Semester of Graduation
Master of Science (MS)
Mosquitoes transmit pathogens capable of causing significant diseases, the worst of which can permanently disfigure or kill. Mosquito control efforts can be strengthened by better understanding all aspects of mosquito biology, but there is deficient information regarding sperm production in male mosquitoes. Understanding the sperm production and capacity of vector species may reveal new control strategies.
The goal of this research was to determine if larval exposure to sub-lethal concentrations, defined as killing less than half of the sample population, of pesticides negatively impacts the adult male reproductive health of the southern house mosquito, Culex quinquefasciatus Say. This study quantified sperm counts for wild and lab reared (Sebring) Cx. quinquefasciatus. The Sebring colony produced more sperm than the wild collected mosquitoes. After baseline sperm counts were determined, each population was exposed to sub-lethal quantities of the larvicides spinosad, Lysinibacillus sphaericus, and methoprene, and the herbicides glyphosate and atrazine. Larvae were exposed during their third instar and remained in an environment with pesticide until eclosion. Adult males were dissected at one, four, seven, and fourteen days post eclosion.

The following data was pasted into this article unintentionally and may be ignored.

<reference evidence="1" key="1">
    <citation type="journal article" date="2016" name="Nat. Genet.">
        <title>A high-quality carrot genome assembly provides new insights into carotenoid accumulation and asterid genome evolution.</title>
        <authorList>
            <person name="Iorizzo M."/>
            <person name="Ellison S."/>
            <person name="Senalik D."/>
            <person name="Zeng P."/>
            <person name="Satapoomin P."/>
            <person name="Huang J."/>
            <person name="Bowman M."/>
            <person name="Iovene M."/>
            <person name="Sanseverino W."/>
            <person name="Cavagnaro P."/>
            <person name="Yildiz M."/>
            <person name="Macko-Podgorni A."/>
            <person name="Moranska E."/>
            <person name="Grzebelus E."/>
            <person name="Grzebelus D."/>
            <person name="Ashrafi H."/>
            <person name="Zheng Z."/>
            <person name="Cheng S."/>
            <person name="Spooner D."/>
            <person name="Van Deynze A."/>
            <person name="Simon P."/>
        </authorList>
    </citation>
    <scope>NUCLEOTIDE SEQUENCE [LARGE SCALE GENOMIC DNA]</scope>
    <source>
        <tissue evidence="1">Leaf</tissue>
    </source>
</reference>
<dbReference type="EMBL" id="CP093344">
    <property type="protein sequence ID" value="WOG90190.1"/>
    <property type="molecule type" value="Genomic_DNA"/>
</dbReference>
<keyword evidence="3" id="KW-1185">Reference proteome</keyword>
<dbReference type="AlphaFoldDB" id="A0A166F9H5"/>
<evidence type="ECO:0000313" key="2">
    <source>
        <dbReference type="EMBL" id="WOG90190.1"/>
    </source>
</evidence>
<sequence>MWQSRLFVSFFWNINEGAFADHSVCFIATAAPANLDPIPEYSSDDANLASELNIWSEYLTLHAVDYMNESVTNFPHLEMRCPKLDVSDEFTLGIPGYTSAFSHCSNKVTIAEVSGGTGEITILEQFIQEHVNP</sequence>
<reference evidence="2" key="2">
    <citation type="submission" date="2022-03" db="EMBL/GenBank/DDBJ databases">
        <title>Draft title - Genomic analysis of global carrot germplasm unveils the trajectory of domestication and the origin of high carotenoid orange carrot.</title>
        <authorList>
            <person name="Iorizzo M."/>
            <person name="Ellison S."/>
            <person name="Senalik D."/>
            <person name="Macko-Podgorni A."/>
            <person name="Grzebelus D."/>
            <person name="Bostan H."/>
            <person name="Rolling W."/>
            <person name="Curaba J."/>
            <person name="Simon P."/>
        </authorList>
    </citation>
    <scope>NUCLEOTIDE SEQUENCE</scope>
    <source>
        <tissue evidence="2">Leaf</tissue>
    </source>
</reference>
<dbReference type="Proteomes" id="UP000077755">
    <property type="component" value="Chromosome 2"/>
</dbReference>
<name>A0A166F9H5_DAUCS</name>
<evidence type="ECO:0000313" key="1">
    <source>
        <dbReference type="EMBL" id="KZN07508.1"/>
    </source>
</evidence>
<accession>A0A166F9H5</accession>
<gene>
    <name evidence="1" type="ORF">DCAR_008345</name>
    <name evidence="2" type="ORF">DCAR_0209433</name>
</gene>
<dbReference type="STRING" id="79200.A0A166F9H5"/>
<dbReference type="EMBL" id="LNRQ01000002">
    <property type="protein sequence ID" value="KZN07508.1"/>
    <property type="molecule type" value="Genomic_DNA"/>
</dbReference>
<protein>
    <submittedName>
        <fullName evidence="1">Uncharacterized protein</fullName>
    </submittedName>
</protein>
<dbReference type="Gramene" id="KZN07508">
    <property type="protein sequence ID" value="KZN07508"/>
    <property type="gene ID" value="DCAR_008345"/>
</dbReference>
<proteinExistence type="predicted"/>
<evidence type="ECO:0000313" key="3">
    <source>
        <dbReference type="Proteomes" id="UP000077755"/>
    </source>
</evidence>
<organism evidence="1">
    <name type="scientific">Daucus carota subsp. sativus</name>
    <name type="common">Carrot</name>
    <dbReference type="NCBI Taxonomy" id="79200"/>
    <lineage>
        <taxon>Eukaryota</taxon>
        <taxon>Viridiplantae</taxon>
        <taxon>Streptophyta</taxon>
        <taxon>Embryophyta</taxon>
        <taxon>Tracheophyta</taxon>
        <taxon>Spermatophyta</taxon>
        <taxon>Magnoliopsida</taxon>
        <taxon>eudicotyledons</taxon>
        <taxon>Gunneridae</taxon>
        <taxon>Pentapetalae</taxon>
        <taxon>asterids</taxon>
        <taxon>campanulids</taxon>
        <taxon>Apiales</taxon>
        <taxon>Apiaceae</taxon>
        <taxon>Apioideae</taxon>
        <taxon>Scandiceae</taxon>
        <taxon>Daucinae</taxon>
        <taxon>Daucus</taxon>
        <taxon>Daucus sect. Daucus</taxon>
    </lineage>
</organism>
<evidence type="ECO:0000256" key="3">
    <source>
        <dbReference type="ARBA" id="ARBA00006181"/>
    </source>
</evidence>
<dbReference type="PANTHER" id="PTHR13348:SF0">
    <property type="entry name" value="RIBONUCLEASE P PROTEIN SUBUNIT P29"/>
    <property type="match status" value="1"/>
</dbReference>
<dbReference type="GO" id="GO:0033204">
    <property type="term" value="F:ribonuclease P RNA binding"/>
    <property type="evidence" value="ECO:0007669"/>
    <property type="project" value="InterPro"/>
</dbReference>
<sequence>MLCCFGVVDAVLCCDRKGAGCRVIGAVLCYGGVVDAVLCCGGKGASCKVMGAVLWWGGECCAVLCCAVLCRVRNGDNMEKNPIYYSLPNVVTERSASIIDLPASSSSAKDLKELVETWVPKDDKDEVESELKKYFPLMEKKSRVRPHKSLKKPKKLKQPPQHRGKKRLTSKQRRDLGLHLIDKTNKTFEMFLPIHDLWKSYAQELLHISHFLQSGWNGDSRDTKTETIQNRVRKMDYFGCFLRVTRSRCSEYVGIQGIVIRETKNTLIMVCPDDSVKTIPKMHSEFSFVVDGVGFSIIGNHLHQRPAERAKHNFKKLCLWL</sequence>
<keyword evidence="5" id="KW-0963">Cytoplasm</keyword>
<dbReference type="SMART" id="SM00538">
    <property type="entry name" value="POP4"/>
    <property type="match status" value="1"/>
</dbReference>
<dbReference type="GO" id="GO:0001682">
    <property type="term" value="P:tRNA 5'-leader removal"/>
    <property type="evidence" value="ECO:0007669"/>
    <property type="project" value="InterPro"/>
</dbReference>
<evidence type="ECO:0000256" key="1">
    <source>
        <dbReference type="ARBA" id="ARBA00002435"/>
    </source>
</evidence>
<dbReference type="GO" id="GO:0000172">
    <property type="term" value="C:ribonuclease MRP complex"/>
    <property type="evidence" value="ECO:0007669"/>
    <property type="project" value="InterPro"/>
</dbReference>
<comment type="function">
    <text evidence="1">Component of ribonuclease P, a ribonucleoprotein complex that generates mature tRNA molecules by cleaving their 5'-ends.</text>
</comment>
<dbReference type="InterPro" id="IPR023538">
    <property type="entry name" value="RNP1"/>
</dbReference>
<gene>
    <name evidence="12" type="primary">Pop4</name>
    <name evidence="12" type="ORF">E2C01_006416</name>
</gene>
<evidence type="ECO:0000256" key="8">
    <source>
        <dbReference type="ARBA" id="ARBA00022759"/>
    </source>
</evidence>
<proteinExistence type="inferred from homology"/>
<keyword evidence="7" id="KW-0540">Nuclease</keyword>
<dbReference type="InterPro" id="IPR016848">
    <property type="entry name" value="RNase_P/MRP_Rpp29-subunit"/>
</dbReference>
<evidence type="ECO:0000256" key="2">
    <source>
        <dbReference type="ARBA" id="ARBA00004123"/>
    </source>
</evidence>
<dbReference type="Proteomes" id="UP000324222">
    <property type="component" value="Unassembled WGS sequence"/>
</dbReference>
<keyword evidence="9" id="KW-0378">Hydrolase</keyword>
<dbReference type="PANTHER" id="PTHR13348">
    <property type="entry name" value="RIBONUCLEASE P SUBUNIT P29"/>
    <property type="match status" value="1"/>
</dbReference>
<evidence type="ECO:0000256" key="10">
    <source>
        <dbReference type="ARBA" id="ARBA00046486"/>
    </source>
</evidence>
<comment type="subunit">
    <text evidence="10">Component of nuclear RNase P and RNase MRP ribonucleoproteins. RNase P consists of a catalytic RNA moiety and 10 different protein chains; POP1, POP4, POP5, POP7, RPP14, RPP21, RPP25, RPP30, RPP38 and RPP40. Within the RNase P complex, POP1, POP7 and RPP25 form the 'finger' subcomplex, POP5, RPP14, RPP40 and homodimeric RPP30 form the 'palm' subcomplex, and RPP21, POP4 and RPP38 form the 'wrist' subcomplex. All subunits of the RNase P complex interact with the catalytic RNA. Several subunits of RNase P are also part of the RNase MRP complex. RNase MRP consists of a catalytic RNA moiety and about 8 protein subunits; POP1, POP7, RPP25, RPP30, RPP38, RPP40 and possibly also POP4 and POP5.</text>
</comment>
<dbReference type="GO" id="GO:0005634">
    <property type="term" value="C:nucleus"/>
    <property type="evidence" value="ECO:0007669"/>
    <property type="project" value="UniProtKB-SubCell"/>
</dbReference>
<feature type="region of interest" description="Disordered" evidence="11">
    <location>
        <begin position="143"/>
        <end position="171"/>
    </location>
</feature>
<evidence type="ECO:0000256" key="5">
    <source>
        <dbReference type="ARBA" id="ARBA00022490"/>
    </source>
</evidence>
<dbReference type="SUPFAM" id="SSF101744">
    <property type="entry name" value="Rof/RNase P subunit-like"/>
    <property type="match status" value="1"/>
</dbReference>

The reproductive tracts were removed and the sperm diluted, and the sperm were counted in subsamples. Sperm counts for the Sebring colony were significantly reduced after the spinosad and L. sphaericus treatments, and significantly increased after the methoprene treatment. Sperm counts for the wild collected mosquitoes experienced no decrease from any treatment, but they did experience significant increase after the methoprene treatment. Wing lengths (as a proxy for body size) were measured for all experiments, but the treatments had no observed effects on body size. These results show that exposure to some chemicals during larval development can alter spermatogenesis in Culex quinquefasciatus males.
Judd, Shiloh Dean, "The Effects of Juvenile Exposure to Sub-lethal Concentrations of Pesticides on the Adult Reproductive Biology of the Male Southern House Mosquitoe, Culex quinquefasciatus" (2018). LSU Master's Theses. 4794.